“Museum-goers can get ‘face to face’ with the human condition,” The Vermilion

by Shane Manthei via thevermilion.com


Portraits by Willie Birch line a wall at the Paul and Lulu Hilliard University Art Museum. Photos by Haoua Amadou/The Vermilion

Portraits by Willie Birch line a wall at the Paul and Lulu Hilliard University Art Museum. Photos by Haoua Amadou/The Vermilion


“Face to Face: a Survey of Contemporary Portraiture” by Louisiana Artists is one of the recently exhibited selections available for viewing at the Paul and Lulu Hilliard University Art Museum this fall season. The exhibit, which opened Sept. 9, features a set of “12 nationally and internationally acclaimed artists working in a variety of media,” as cited by the museum’s website.

The independent curator, Jane Hart, organized the “Face to Face” exhibition with a specific theme in mind. Hart’s curatorial statement, “A Season of Portraiture,” states portraiture is “a way to more fully comprehend not only the universality of the human condition but the uniqueness inherent to all of us.”

The curatorial statement also says, “(They) are increasingly witness to social unrest and an escalating violent state of affairs both at home and abroad.” It is Hart’s intention, then, that “through depictions of people created by artists, we can collectively come together with a greater tolerance and acceptance.”

Following the exhibition’s opening, four other exhibitions also opened, including two others by Hart. On Sept. 14, Laura Blereau, the new curator, hosted a tour of the most-recent exhibits as part of the Wednesday Nights public program series.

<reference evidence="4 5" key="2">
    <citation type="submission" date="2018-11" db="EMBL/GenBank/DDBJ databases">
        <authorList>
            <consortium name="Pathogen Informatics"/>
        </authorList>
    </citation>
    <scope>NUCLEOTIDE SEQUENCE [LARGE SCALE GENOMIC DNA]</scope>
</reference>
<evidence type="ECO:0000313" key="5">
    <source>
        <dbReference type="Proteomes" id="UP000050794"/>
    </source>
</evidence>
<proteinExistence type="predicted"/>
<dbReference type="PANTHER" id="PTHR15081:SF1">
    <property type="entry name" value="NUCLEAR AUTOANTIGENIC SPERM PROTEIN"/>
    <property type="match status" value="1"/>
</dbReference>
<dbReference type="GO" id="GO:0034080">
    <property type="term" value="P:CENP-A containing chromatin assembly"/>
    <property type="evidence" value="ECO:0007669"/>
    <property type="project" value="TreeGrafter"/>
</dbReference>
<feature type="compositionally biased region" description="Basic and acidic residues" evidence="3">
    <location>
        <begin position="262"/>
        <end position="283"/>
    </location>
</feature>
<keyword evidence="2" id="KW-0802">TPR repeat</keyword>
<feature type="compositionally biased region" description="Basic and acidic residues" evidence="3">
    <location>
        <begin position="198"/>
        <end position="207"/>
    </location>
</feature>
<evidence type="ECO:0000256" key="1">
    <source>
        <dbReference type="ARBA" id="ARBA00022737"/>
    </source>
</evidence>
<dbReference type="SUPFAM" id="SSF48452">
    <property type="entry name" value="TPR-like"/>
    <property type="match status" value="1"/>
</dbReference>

The “Face to Face” exhibition includes Willie Birch, Douglas Bourgeois, George Dureau, Elizabeth Kleinveld and Jennifer Shaw, Aubrey Edwards, Deborah Luster, Rashaad Newsome, Tameka Norris, Gina Phillips, Epaul Julien, Jonathan Traviesa and Heather Weathers.

Among these artists are backstories and processes for creating their works, upon which Blereau presented members of the Sept. 14 tour with anecdotes.

“The new exhibit offers a more modern and eclectic feel to the museum,” said Trevor Anderson, a math major at the University of Louisiana at Lafayette.

Willie Birch, Blereau said, is a visual artist and portraitist of figures in New Orleans. Birch’s work has been viewed as part of the civil rights movement, and he will present a speech at the Hilliard Museum on Nov. 16 to anyone interested.

Douglas Bourgeois, will also present a talk at the Hilliard museum on Nov. 12. His tiny portraits, Blereau stated, presented the challenge of not having cluttered labels next to them all.